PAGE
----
There’s an old photograph of me and my dad, taken one day during hunting season. Daddy stands tall in the picture, his legs apart, the butt of his shotgun braced between them. The barrel points toward the wintry gray sky. He’s wearing his red-and-black plaid hunting jacket and a hat with furry flaps. His eyes are clear. His hands are steady.
Daddy is going hunting, and I’m playing hooky so I can go with him. I stand beside him in the photo, bundled in a red wool coat and scarf, snow pants, and boots. I’m eight years old, on the cusp of my rough-and-tumble tomboy years, and Daddy is anxious to teach me everything he would teach a son, if only he had a son: how to hunt, fish, and fight; when to be tough and when to be tender; how to live by your wits.
Daddy looks straight into the camera lens, a boyish, lopsided grin on his face. There is a sterner, more adult expression on mine. Perhaps I’m reviewing the rules of gun safety in my mind or wondering if truant officers can put you in jail. There is no sun, but I’m squinting.
Our bodies lean lovingly toward one another in the photo. Daddy’s right hand, where it rests on my shoulder, nearly covers it. Whenever he takes me hunting with him, he calls me his “Partner.”
I love our winter excursions into the snowy woods, where we stalk wild rabbits and gray squirrels and ring-tailed pheasant. I walk stealthily behind him, carefully placing my small feet into the large tracks his boots have made in the snow, until he stops and takes aim. I don’t even flinch when the blast of the shotgun sounds and a startled squirrel is blown from its leafy nest, high up in the bare outline of the trees. The winter-brittle branches snap as the squirrel falls. It lands in the snow with a soft plop, reddening the whiteness, steam ascending from its scattered guts.
“Guess we got him, huh, Partner?” Daddy says.
“Uh huh.” I pick the squirrel up by its tail and drop it into the burlap bag I’ve been carrying. I’m trying hard not to make a face.
Later, after Daddy has shot his limit—after the white haze of the sun has sunk behind the tree-lined hills—he picks me up and carries me, along with the shotgun and the sack of tattered animals, through the deep snow, back to the road where Old Yeller is parked. I sit in the front seat, next to Daddy. The animals lay in the burlap bag on the floor in the back.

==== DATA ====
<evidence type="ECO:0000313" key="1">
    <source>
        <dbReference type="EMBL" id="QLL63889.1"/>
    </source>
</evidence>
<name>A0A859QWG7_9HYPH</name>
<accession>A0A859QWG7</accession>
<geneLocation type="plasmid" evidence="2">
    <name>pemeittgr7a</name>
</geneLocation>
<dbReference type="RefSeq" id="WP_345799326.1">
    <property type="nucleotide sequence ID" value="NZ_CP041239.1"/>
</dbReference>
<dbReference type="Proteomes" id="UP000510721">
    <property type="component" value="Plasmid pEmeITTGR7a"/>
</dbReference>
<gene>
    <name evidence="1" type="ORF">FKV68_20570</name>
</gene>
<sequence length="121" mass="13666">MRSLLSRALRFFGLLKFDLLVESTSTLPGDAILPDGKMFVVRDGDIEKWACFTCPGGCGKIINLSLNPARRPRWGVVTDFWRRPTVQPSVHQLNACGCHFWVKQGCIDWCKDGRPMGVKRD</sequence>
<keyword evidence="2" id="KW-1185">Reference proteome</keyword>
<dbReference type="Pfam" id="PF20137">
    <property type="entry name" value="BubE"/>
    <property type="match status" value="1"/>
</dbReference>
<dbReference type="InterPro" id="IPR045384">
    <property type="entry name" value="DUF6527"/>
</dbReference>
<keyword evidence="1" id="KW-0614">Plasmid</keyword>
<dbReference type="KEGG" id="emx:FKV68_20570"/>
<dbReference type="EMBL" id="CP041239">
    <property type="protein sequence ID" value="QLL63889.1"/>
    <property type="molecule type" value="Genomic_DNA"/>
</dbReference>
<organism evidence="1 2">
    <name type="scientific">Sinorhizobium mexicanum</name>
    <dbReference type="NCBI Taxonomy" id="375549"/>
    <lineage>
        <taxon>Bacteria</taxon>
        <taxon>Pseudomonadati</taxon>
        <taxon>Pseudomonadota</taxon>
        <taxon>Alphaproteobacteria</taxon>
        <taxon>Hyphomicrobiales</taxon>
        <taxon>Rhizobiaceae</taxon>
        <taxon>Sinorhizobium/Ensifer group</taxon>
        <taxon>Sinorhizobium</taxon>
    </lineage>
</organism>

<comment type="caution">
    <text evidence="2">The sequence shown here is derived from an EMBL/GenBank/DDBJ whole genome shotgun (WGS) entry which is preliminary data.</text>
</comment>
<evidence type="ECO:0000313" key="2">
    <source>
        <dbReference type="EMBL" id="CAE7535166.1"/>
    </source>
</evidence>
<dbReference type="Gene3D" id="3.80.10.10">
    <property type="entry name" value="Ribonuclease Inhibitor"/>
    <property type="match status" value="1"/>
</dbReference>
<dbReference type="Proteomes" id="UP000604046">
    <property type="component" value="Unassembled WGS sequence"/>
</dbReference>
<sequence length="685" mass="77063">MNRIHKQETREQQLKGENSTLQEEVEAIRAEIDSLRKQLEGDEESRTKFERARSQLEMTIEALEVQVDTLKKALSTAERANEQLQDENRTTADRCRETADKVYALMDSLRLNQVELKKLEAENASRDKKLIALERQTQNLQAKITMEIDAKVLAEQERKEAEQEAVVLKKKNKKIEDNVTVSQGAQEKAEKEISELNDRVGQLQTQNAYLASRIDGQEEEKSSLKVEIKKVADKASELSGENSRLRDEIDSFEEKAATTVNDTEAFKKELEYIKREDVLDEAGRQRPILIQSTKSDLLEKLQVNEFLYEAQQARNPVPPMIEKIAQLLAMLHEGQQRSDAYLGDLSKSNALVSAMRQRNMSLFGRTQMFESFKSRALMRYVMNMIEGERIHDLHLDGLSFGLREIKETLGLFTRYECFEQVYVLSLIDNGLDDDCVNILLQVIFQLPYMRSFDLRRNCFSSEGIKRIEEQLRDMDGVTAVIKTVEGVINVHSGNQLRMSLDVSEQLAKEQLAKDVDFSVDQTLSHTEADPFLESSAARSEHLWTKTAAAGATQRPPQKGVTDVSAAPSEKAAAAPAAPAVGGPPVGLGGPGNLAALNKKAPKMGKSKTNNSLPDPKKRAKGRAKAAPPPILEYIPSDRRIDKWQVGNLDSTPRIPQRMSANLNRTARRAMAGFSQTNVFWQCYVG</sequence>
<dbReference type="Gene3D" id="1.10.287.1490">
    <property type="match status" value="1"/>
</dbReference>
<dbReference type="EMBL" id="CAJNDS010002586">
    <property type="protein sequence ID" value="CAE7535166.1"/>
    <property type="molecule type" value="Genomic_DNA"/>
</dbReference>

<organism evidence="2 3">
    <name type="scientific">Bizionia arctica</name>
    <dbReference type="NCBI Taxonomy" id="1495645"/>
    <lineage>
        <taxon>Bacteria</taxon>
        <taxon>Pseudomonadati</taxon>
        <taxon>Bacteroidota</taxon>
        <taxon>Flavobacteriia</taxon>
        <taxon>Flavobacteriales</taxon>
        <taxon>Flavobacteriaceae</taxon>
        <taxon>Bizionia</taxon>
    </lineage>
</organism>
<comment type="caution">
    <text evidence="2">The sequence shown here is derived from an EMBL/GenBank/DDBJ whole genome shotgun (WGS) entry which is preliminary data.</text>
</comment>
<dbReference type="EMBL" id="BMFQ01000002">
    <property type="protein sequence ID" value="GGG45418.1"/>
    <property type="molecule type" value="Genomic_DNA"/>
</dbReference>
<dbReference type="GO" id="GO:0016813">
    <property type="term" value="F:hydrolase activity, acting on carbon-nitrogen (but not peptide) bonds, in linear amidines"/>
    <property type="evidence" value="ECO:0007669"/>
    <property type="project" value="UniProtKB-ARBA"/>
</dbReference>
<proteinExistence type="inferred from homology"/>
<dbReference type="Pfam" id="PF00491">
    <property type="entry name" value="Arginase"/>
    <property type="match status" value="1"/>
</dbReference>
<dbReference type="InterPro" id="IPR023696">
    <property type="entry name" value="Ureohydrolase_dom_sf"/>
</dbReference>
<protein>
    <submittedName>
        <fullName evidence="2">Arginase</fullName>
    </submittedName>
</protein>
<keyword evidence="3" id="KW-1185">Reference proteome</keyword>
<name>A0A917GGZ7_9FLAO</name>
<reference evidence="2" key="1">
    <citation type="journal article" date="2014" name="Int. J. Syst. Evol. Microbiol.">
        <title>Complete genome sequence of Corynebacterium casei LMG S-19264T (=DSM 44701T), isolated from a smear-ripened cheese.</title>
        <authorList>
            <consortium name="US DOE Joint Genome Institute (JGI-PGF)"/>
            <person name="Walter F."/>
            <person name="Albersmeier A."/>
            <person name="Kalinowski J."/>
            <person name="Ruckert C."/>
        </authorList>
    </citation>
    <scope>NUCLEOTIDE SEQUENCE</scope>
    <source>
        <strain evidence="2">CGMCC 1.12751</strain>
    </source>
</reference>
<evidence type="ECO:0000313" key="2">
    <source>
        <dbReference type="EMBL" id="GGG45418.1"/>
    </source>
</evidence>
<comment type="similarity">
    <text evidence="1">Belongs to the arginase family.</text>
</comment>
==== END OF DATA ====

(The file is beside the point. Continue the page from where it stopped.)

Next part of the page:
Daddy starts the car and throws the heater switch. I get his Pall Malls and his Zippo lighter from the glove compartment for him, and his silver-plated flask. While the engine warms up, he lights a cigarette and takes a few swigs of Jim Beam. He wipes his mouth on the back of his sleeve, then gestures to me with the flask, winking.
“Here, have a hit, Partner,” he says. “It’ll warm you up.”
The whiskey sears my throat, makes my eyes water and my nose run, and I shiver as it goes down. But the whiskey warms my body, just like being called his “partner” warms my soul on these snowy winter days.
We drive home in the dark purple twilight, the heater melting the snow off our boots, our faces faintly green in the light from the radio dial. “You did a good job out there today, Partner,” he says, patting my leg. I smell the whiskey in the cold clouds of his breath when he says it. I smell the blood of the animals behind us, and the blood of those yet ahead.
Sondra Kline is a student in the Creative Nonfiction MFA program at Bay Path University. “The Cherry Red Motorcycle,” her first CNF publication, appeared in the spring 2018 issue of Six Hens. “Blood & Whiskey” is her second. She was a columnist/contributing writer for Art Gallery International, U.S. Art, Midwest Art, and Southwest Art in the ’90s, and won a grant from the Tulsa Arts & Humanities Council in 1995. She took a long hiatus to teach before returning to writing last year. Sondra lives in Tulsa, Oklahoma. She is completing a memoir, tentatively titled The Kidnapping, for her thesis project.